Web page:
Fixed Income Monthly Monitor – May 2021
Relatively flat return for the FTSE Canada Index (0.06%) for such an action-packed month. The Federal Government released its first budget in two years and announced an additional $101B of stimulus to be spent over the next three years. More importantly for markets, the Debt Management Strategy indicated Government of Canada bond issuances will be tilted to longer maturities.
In the same week, Bank of Canada flipped the switch moving from cautious to hawkish in their outlook. Rates were held steady, while tapering purchases from $4B to $3B per week. They signaled the taper is appropriate given the economic strength, as opposed to a concern in owning too high a percent of Government of Canada bonds. There was also no adjustment to the purchase profile.
The US Fed didn’t change rates, the pace of asset purchases, or the forward guidance. They did however acknowledge the “strengthened” state of the economy, owing to “progress on vaccinations and strong policy support”. The Fed seems more confident on the progress in meeting their goals.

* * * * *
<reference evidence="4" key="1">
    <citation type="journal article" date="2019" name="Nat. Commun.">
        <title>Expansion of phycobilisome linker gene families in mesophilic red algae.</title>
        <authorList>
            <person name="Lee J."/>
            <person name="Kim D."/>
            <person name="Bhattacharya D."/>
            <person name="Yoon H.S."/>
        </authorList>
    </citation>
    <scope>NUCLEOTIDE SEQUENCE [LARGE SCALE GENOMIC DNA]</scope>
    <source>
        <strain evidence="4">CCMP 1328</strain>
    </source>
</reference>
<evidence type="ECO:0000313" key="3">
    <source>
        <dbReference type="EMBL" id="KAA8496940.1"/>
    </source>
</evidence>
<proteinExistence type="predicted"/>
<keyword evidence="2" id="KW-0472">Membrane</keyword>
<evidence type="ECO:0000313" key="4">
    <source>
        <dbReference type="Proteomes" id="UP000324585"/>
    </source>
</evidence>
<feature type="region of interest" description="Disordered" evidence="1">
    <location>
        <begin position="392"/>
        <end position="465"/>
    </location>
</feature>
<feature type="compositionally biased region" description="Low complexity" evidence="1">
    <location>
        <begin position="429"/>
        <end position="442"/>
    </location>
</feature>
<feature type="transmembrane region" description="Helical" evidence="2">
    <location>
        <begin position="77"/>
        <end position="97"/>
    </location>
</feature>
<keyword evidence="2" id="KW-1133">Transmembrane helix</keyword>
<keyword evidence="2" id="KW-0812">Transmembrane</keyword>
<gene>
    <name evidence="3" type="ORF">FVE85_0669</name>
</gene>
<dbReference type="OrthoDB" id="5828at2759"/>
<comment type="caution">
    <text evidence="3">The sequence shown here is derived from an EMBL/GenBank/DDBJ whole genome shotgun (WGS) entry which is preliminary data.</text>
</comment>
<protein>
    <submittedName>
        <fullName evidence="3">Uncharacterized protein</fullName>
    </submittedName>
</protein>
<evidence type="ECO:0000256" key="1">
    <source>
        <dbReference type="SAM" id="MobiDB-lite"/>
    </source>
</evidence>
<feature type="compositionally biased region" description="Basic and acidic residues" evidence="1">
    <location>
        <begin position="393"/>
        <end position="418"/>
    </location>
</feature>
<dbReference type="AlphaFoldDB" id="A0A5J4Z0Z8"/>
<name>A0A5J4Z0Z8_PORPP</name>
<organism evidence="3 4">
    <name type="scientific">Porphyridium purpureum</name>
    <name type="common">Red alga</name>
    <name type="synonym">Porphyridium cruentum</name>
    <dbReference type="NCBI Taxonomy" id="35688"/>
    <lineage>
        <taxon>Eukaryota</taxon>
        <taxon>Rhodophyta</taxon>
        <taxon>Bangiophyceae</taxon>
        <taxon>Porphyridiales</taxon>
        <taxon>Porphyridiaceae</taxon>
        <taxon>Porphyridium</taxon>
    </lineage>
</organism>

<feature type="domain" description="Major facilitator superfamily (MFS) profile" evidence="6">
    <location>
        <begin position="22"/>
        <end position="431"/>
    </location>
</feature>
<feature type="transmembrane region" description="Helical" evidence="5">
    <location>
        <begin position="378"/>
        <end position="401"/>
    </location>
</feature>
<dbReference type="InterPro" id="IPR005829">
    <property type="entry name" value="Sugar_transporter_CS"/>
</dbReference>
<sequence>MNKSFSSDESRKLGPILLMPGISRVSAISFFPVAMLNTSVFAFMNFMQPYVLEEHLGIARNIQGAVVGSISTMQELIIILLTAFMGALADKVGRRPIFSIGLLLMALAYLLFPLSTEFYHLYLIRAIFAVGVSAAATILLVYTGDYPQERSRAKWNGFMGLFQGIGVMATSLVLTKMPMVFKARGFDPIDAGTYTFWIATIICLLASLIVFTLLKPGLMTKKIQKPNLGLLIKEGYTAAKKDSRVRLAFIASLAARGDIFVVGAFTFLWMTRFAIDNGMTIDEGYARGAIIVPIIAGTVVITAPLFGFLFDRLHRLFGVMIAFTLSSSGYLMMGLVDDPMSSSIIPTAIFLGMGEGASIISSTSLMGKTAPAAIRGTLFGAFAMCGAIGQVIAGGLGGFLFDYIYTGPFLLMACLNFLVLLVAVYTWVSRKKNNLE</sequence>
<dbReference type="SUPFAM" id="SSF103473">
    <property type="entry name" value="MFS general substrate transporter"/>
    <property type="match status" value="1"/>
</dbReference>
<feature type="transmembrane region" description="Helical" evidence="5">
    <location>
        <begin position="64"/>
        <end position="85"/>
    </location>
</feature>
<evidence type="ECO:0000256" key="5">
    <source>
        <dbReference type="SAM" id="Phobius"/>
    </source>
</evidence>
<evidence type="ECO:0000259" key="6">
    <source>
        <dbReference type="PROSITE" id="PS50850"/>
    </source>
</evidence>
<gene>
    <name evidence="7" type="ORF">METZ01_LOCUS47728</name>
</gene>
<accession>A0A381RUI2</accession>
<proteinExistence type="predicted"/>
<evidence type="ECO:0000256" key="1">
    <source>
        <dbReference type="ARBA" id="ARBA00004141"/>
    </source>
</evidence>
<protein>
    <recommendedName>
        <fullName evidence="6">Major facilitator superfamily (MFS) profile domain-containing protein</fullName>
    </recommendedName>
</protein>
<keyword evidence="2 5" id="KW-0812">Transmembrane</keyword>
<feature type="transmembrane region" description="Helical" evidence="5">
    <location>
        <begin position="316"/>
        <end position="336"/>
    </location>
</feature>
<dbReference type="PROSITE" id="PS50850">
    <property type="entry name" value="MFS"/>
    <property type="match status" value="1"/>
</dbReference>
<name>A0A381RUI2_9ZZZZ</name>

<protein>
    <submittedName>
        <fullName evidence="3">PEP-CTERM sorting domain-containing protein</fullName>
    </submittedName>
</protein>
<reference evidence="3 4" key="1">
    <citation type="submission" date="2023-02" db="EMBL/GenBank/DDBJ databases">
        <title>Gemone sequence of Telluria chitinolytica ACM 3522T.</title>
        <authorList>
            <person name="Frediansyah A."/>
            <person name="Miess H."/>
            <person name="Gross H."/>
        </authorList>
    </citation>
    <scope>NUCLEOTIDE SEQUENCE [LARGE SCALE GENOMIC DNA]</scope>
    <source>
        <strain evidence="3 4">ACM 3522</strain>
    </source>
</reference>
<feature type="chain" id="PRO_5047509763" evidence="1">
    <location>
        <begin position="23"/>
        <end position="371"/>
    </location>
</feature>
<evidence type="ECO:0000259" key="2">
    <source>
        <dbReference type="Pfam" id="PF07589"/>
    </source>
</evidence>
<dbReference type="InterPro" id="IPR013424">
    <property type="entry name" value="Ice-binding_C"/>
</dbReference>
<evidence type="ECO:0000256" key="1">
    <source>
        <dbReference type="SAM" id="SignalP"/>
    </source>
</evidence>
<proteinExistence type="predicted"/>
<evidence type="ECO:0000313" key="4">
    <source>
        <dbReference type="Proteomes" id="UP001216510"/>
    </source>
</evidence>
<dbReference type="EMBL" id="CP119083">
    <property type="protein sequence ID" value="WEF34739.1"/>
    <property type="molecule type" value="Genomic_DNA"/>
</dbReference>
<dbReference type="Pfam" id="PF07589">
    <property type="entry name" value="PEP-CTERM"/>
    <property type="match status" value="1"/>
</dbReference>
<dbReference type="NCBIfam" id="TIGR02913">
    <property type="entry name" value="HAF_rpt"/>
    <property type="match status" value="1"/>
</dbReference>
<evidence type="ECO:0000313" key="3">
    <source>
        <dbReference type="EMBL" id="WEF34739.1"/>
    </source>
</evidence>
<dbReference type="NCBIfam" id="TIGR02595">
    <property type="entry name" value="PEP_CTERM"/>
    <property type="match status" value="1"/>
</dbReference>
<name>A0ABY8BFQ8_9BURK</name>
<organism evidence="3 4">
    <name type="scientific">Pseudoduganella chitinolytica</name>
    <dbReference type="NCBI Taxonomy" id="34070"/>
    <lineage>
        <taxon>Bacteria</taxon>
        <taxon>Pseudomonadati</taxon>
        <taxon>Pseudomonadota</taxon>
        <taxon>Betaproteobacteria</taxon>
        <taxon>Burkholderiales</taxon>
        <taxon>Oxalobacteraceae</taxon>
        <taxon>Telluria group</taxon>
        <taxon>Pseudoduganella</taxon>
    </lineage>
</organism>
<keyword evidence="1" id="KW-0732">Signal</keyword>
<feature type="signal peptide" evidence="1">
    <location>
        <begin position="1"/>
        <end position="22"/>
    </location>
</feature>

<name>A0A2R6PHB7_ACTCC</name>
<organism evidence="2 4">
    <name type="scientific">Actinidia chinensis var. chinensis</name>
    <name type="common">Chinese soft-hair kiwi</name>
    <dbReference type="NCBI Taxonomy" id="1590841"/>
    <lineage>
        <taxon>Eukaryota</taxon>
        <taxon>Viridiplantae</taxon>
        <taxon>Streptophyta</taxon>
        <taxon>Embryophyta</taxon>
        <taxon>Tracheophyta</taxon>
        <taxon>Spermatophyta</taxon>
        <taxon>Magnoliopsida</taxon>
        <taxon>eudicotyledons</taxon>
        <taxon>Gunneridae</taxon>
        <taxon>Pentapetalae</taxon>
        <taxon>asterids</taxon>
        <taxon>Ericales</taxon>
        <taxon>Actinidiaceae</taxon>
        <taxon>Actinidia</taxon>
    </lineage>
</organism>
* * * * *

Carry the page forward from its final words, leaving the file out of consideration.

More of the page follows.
Credit in Focus
Corporate spreads ended the month 1-3 bps narrower, with demand filtering towards the Financial and Real Estate sectors. Energy, which had been one of the best YTD performers, took a pause for the month. Across each maturity segment, BBB-rated corporates outperformed versus it higher quality peers, which continues the high beta outperformance trend that has materialized since the beginning of the year.
Provincial bond returns were up 0.15% on the month, with results mixed across the curve. Short- and mid-term returns were up, while long-term provincials were modestly negative owing to the rise in long-term Government of Canada yields. Spreads however were 2-5 bps narrow across maturities and issuers leading to a sector outperformance relative to federals. Spread performance was strongest amongst the mid-western provinces of Alberta, Saskatchewan and Manitoba on the month.